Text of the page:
24 September 2003

Queensland is set to become a major training centre for Australia and south-east Asia to address a critical world-wide shortage of systems engineers.

The University of Queensland (UQ) in Brisbane Australia and the Boeing Company today launched a new training laboratory as part of a multi-pronged strategy to overcome such shortages.

The laboratory complements other Queensland Government initiatives to develop a booming aviation and aerospace hub in the State.

Graduates using the Boeing Systems Engineering Teaching Laboratory at UQ and enrolling for a new UQ masters program in systems engineering are expected to be in hot demand internationally.

Systems engineers build highly complex, computer-based systems such as aircraft, which have computer systems throughout them.

A common example of a complex system is a modern ATM system (which allows people to withdraw money from their home bank accounts even from the other side of the world).

Boeing has provided a five-year $1.55 million grant to UQ to establish a Boeing Professorship in Systems Engineering.

Part of this funding was earmarked to establish the teaching laboratory, which has been equipped with workstations and software tools valued at more than $3 million.

More than 300 postgraduate and undergraduate students a week are expected to use the new laboratory for aviation and aerospace research involving complex systems. It also will be used for research projects involving aviation and aerospace complex systems.

Queensland Premier Peter Beattie and senior Boeing executives including Ross Dessert of the Wedgetail airspace surveillance program today attended the dedication of the facility.

Boeing provided funding in connection with the Wedgetail 737 Airborne Early Warning and Control (AEW&C) project with the Commonwealth of Australia. Australia has contracted for four 737 AEW&C systems. Boeing expects to deliver the first two in 2006.

The Wedgetail system requires interdisciplinary expertise, and it is important for Australia`s defence to have the capacity to build or contribute to such systems.

UQ Deputy Vice-Chancellor (Academic) Professor Margaret Gardner congratulated Boeing on its foresight, and said the Boeing funding had enabled UQ to establish one of the few systems engineering programs in the country.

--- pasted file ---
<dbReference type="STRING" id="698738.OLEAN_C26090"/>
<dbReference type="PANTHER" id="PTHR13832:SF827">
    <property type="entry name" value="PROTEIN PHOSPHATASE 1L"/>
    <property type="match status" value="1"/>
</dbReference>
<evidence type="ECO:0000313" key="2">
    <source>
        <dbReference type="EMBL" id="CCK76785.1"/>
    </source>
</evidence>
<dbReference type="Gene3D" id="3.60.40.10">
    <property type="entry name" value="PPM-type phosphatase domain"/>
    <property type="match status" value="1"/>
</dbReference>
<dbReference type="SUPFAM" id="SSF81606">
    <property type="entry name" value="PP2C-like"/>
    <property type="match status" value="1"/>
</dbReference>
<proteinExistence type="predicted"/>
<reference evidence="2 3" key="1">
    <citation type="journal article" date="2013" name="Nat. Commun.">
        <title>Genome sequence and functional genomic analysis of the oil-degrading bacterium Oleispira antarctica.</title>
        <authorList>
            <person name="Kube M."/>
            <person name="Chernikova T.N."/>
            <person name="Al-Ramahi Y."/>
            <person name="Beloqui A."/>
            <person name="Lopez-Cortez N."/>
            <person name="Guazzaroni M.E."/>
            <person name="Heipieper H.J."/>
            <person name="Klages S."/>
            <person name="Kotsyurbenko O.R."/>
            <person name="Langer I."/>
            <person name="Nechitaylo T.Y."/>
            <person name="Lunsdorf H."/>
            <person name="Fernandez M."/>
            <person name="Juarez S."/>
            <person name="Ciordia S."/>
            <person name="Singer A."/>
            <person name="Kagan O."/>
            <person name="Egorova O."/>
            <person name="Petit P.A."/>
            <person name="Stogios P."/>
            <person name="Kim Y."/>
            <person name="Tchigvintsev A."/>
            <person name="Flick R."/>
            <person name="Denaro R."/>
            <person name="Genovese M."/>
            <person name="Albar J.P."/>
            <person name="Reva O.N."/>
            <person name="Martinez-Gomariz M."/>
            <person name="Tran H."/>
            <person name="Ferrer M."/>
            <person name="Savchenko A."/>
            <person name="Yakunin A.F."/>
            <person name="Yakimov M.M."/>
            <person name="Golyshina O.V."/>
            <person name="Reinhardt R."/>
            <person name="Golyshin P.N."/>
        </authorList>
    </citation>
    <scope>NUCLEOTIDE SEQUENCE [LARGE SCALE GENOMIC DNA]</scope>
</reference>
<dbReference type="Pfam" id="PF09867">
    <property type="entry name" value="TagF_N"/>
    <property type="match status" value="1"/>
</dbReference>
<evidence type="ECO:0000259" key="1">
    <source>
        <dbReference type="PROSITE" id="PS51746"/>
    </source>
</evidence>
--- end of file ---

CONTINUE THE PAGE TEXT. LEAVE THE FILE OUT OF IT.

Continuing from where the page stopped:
"It will help develop further expertise in the aviation and aerospace industry, which employs 4000 people in Queensland," she said.

Patrick Gill, Boeing Vice-President, 737 AEW&C Programs, said Boeing was happy to help further improve the outstanding capabilities of The University of Queensland`s engineering programs.

"The new lab will be key in providing a future source of highly trained system engineers that can help maintain, enhance and modify Wedgetail and other high technology systems within the Australian Defence force," Mr Gill said.

Boeing Professor of Systems Engineering Peter Lindsay said the IT and communications revolution meant systems were integrating together at a very fast pace, highlighting the need for a whole new generation of systems engineers.

"The existing international shortage of systems engineers is likely to double in the next few years," he said.

"Systems engineering is a critical part of modern life. For example, Global Positioning Systems are now added to trains to prevent collisions.

"The recent example in north-eastern U.S. when more than 50 million people lost power because of a simple failure in one part of the electricity grid highlights the importance of systems engineering.

"Protection systems are supposed to isolate such failures. We have the technology which enables massive power generation and transmission, but we still don`t understand the integration systems designed to enable systems to stand alone as a protection mechanism.

"The new lab will enable such systems to be modelled and analysed to understand how to manage such large, complex systems."

The laboratory will be used by the University`s new Masters Program in Systems Engineering which commences next year. The program is one of only a few in the country and has a unique emphasis on computer-based systems. The UQ program is modelled on the Boeing masters program conducted in the U.S. and many of the courses will be offered in flexible delivery mode.

Professor Lindsay said computer software was the glue that enabled systems to become more sophisticated.

"In Brisbane, our air traffic control centre is one of the first in the world to do away with paper strips to keep a record of aircraft flight plans, and it is now wholly electronic. As controllers issue commands they can now be recorded on computer," he said.

"Because of advances in complex systems, all air traffic control for Australia could be done from Brisbane. This system could extend to providing air traffic control services for other countries in the South Pacific."

Media: For further information please contact:
• Dean Webb Boeing AII Project Manager 1 (206) 773-0243 dean.a.webb@boeing.com;
• Ken Morton Boeing Communications Director - Australia 61(2) 9086
3300 ken.morton@boeing.com; or
• Jan King UQ Communications Manager 61 (7) 3365-1120/mobile 0413 601 248 j.king@uq.edu.au